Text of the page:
Recently a former subordinate from one of my previous companies came to me, shattered and frustrated. He had just helped his company with a recovery of merchandise totaling more than $1 million (US) dollars following a thorough investigation that included interviews of persons of interest and concerned stakeholders, CCTV evidence, and information originating from witnesses sharing various process violations. However, after he submitted his investigative report, the response wasn’t what he expected.
I was impressed by his thorough analysis of the case. However, it was the conclusion of his investigative report that needed additional attention. The way that information is presented—and ultimately the way that it is interpreted, can have a profound impact on the way that the entire investigation will be viewed. If not managed correctly, this can potentially erase much of the good work that is accomplished during the investigation.
The report should be about presenting information, not casting blame. While we may discuss mishaps, poor controls and other opportunities that lead to theft and loss, the case report is not the place for judgment. Here we may discuss business or financial implications that have occurred or could result in the future. We may present thoughts and ideas that may lead to solutions to a problem, or other valuable inputs and suggestions to the company.
Being a loss prevention professional, you must understand your role in the business. We are here to minimize the losses and risk while optimizing profits. We must see ourselves as partners and not adversaries. Achieving these goals are an important aspect being an employee of the company. We don’t have to be disliked to be effective, and this should never be our approach. Build respect, rather than animosity. So, to avoid the “Hates” let’s work on few aspects:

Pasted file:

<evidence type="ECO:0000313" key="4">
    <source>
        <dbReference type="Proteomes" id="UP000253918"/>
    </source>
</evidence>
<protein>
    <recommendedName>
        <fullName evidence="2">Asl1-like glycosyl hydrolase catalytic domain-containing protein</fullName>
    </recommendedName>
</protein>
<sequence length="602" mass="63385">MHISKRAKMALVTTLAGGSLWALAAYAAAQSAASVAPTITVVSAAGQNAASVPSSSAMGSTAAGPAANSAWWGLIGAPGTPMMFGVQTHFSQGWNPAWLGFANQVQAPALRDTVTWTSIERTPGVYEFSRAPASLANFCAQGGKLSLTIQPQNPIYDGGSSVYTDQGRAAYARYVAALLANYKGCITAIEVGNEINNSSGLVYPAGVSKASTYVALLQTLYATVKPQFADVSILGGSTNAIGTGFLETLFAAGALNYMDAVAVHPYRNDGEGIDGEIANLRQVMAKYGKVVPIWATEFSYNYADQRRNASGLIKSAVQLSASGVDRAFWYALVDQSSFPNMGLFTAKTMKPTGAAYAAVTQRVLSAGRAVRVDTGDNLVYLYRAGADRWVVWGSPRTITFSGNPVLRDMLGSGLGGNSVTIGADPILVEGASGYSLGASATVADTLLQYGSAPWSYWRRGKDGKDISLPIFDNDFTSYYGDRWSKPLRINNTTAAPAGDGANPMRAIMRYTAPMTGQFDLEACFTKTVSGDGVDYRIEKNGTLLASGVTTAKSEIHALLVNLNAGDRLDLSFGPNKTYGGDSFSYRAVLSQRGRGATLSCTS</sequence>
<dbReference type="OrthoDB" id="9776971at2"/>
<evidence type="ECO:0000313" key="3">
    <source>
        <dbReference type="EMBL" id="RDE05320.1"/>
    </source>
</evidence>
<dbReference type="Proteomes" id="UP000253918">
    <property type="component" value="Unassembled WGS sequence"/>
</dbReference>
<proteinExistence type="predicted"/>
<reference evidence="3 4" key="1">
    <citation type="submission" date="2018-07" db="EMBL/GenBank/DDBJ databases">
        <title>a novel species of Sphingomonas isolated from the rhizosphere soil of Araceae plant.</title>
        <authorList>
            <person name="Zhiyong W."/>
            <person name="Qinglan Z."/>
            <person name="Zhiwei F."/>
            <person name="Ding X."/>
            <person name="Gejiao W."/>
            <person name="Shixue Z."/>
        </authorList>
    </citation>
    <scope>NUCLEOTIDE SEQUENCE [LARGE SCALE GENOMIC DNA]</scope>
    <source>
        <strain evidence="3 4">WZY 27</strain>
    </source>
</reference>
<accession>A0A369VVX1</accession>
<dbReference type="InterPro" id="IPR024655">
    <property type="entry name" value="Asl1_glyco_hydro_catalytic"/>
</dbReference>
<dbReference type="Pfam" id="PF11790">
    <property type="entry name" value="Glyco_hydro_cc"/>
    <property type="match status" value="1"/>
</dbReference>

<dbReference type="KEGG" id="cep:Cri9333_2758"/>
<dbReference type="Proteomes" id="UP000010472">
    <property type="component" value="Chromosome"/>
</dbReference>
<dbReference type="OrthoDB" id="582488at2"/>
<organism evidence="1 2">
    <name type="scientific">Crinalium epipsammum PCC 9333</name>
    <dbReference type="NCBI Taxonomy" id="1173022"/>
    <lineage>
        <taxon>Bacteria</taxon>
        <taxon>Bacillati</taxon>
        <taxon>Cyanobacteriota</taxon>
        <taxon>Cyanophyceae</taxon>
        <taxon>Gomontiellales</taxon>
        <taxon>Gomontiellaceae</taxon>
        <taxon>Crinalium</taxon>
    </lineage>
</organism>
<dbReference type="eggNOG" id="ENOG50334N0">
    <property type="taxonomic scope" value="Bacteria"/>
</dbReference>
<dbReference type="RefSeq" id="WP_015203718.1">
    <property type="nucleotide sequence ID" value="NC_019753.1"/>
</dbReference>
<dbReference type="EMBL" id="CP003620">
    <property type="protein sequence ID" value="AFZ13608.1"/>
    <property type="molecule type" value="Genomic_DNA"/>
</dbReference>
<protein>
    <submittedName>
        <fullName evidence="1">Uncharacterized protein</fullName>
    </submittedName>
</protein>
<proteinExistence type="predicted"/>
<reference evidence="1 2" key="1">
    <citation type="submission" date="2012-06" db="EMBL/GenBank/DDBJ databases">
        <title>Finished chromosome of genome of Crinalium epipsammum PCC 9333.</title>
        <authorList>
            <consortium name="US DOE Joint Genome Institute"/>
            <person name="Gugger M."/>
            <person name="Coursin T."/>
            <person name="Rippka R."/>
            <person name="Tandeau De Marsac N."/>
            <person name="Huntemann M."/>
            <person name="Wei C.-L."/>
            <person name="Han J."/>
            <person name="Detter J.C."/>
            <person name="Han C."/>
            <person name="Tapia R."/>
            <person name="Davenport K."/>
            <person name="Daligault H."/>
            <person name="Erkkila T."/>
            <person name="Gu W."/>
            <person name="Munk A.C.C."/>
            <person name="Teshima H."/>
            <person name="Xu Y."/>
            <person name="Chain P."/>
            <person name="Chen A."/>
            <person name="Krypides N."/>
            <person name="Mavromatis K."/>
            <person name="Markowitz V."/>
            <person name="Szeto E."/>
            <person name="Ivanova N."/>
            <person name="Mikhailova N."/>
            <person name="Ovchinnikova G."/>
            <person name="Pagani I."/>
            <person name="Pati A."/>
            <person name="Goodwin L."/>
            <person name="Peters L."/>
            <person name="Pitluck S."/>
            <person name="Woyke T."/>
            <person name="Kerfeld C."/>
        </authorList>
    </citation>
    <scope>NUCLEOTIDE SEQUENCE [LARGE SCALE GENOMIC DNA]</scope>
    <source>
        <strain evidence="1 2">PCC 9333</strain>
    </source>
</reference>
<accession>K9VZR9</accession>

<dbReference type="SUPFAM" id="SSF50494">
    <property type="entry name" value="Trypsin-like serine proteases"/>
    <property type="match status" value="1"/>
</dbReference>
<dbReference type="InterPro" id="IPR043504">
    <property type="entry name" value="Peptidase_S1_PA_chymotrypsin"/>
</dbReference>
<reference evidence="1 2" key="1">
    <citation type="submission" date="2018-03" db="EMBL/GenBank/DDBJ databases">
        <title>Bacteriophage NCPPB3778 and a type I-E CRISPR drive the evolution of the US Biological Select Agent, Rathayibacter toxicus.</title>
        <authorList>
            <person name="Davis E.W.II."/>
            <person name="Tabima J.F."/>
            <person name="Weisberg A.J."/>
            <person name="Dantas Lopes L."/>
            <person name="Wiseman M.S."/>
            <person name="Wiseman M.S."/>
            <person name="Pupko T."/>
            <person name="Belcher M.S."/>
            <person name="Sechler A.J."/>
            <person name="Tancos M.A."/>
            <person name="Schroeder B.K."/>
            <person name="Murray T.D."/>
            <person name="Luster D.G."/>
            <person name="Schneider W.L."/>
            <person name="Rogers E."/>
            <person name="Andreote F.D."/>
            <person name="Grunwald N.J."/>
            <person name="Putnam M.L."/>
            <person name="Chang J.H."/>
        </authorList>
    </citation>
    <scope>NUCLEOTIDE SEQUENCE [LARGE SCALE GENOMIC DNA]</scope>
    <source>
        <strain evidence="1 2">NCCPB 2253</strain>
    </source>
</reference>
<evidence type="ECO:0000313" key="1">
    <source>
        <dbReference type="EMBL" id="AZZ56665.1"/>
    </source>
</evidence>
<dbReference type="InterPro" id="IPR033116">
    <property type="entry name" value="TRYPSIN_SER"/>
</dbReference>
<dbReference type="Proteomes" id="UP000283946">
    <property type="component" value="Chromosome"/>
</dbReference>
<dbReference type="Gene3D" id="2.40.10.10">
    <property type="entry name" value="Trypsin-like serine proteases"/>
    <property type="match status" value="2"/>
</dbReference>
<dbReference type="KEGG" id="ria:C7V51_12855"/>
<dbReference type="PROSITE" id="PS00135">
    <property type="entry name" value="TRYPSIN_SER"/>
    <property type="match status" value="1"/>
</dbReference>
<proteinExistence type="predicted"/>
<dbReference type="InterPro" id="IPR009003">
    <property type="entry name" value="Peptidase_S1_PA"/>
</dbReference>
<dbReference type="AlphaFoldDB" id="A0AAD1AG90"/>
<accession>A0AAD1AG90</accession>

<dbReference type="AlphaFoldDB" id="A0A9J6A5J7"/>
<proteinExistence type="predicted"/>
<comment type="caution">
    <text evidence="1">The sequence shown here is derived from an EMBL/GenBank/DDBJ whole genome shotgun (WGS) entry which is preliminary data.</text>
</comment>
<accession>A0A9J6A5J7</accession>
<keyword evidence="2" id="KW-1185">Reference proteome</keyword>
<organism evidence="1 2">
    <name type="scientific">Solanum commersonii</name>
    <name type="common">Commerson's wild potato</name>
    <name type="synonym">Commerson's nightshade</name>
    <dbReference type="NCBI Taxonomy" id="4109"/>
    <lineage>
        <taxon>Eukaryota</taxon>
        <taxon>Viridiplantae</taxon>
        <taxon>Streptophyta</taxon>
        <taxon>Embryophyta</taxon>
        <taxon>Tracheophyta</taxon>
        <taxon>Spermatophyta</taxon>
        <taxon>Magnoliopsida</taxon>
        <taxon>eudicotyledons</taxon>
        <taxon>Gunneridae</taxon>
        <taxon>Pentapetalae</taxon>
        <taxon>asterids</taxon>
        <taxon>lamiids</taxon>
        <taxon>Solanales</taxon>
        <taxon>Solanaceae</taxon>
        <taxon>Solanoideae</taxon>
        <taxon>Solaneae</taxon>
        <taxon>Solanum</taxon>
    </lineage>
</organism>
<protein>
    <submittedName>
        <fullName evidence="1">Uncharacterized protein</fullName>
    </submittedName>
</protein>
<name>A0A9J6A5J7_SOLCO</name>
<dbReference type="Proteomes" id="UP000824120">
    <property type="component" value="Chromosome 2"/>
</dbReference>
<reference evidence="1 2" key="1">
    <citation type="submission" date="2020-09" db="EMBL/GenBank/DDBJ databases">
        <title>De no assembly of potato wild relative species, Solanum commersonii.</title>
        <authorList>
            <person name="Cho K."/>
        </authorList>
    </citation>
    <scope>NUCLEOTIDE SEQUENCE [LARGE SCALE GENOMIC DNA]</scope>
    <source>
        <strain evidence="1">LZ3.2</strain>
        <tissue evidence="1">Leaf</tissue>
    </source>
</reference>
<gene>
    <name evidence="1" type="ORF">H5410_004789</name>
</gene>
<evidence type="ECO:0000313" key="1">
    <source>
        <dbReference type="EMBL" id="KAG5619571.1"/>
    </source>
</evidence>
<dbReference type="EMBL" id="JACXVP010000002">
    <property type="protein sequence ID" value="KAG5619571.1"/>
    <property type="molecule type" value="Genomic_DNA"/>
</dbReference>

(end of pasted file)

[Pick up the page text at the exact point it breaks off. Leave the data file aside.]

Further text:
- Be a good People Manager – Your attitude and the way you talk to people is very important. When you direct the store team in security awareness meetings, be a good listener. Look for ways to apply your message. Create a platform that others will respect, understand, and reinforce.
- Coach while You Walk – Introduce yourself to other employees in the store. Find ways to talk to them and understand their concerns. Take notes if necessary. Give them the confidence that they are speaking to the right person. This will help you build a better understanding of what’s happening in company and also helps you in building relationships.
- Interact with the Sales and Finance Teams – Loss prevention and the sales team should never be seen as adversaries. Discuss the outcomes of investigations and revenue recovered in ways that they will listen to you. Share your views on analysis of investigations and how it pertains to financial frauds. Discuss ways to improve policies and standard operating procedures. Be a powerful source of insight.
- Be an Active Participant in Store or Office Meetings – Speak, guide, and share stories in the meeting. LP managers should not be silent and calm. This is a time to share your observations, reinforce security awareness, and build relationships. Discuss positive things you found during security or operational audits, and show appreciation for people. Take time to show your appreciation as well as your knowledge. Be an active part of the store all the time and not only when you think it is important.
- Show Respect even to Offenders in the Investigation – Show respect, be polite, and be a good listener during interviews when conducting your investigations.
- Reward & Recognition – Security deliverables should always be both quantitative and qualitative. Give incentives to the security team based on how much profit or loss minimization they provided for the business. Reward those employees that provide valuable information that helps reduce losses. Be an active department.
- Help the Business Operations in Clearing the Gap Raised During Your Audits – Loss prevention managers should do more than check the process loops, and identify gaps and violations. Work with the team, share ideas and provide guidelines.
When loss prevention professionals are willing to apply these steps, you’re more likely to hear them saying, “everybody loves me.”